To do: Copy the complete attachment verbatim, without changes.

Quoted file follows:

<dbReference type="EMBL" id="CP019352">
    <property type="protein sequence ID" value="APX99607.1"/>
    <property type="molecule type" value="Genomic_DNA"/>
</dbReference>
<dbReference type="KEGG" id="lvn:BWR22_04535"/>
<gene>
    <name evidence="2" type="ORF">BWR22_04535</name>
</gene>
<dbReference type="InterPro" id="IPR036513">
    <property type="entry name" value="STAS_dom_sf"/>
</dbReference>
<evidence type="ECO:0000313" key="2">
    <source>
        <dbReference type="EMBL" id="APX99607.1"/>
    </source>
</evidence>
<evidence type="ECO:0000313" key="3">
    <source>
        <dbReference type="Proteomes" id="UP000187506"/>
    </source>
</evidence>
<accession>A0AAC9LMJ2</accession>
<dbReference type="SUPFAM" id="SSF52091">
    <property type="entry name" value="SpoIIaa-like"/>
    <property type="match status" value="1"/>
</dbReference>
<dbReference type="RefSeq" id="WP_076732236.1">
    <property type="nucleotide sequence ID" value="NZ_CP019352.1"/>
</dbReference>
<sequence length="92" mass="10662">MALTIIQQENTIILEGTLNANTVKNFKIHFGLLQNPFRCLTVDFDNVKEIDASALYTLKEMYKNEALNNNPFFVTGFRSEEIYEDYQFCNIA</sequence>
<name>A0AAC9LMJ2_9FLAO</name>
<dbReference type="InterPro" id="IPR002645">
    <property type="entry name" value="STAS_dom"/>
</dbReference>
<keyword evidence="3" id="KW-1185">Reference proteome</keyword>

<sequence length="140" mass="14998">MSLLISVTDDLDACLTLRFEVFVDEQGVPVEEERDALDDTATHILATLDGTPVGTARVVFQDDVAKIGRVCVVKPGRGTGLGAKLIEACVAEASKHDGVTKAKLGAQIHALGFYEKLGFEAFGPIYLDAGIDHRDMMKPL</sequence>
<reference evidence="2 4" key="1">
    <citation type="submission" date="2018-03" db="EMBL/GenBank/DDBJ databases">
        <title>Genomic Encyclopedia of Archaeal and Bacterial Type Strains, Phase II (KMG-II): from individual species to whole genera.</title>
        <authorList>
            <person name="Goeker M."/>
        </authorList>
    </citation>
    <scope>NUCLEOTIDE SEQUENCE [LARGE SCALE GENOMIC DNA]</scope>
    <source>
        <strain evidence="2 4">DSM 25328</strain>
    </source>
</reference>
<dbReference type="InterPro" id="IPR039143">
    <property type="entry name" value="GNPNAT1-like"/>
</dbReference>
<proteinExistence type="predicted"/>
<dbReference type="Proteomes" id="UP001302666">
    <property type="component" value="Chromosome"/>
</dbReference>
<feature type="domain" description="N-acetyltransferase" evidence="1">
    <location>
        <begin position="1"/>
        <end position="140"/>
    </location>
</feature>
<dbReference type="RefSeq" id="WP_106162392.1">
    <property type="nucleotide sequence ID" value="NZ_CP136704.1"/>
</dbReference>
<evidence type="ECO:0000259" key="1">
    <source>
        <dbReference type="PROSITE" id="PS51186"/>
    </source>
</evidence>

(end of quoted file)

<dbReference type="EMBL" id="CP019352">
    <property type="protein sequence ID" value="APX99607.1"/>
    <property type="molecule type" value="Genomic_DNA"/>
</dbReference>
<dbReference type="KEGG" id="lvn:BWR22_04535"/>
<gene>
    <name evidence="2" type="ORF">BWR22_04535</name>
</gene>
<dbReference type="InterPro" id="IPR036513">
    <property type="entry name" value="STAS_dom_sf"/>
</dbReference>
<evidence type="ECO:0000313" key="2">
    <source>
        <dbReference type="EMBL" id="APX99607.1"/>
    </source>
</evidence>
<evidence type="ECO:0000313" key="3">
    <source>
        <dbReference type="Proteomes" id="UP000187506"/>
    </source>
</evidence>
<accession>A0AAC9LMJ2</accession>
<dbReference type="SUPFAM" id="SSF52091">
    <property type="entry name" value="SpoIIaa-like"/>
    <property type="match status" value="1"/>
</dbReference>
<dbReference type="RefSeq" id="WP_076732236.1">
    <property type="nucleotide sequence ID" value="NZ_CP019352.1"/>
</dbReference>
<sequence length="92" mass="10662">MALTIIQQENTIILEGTLNANTVKNFKIHFGLLQNPFRCLTVDFDNVKEIDASALYTLKEMYKNEALNNNPFFVTGFRSEEIYEDYQFCNIA</sequence>
<name>A0AAC9LMJ2_9FLAO</name>
<dbReference type="InterPro" id="IPR002645">
    <property type="entry name" value="STAS_dom"/>
</dbReference>
<keyword evidence="3" id="KW-1185">Reference proteome</keyword>

<sequence length="140" mass="14998">MSLLISVTDDLDACLTLRFEVFVDEQGVPVEEERDALDDTATHILATLDGTPVGTARVVFQDDVAKIGRVCVVKPGRGTGLGAKLIEACVAEASKHDGVTKAKLGAQIHALGFYEKLGFEAFGPIYLDAGIDHRDMMKPL</sequence>
<reference evidence="2 4" key="1">
    <citation type="submission" date="2018-03" db="EMBL/GenBank/DDBJ databases">
        <title>Genomic Encyclopedia of Archaeal and Bacterial Type Strains, Phase II (KMG-II): from individual species to whole genera.</title>
        <authorList>
            <person name="Goeker M."/>
        </authorList>
    </citation>
    <scope>NUCLEOTIDE SEQUENCE [LARGE SCALE GENOMIC DNA]</scope>
    <source>
        <strain evidence="2 4">DSM 25328</strain>
    </source>
</reference>
<dbReference type="InterPro" id="IPR039143">
    <property type="entry name" value="GNPNAT1-like"/>
</dbReference>
<proteinExistence type="predicted"/>
<dbReference type="Proteomes" id="UP001302666">
    <property type="component" value="Chromosome"/>
</dbReference>
<feature type="domain" description="N-acetyltransferase" evidence="1">
    <location>
        <begin position="1"/>
        <end position="140"/>
    </location>
</feature>
<dbReference type="RefSeq" id="WP_106162392.1">
    <property type="nucleotide sequence ID" value="NZ_CP136704.1"/>
</dbReference>
<evidence type="ECO:0000259" key="1">
    <source>
        <dbReference type="PROSITE" id="PS51186"/>
    </source>
</evidence>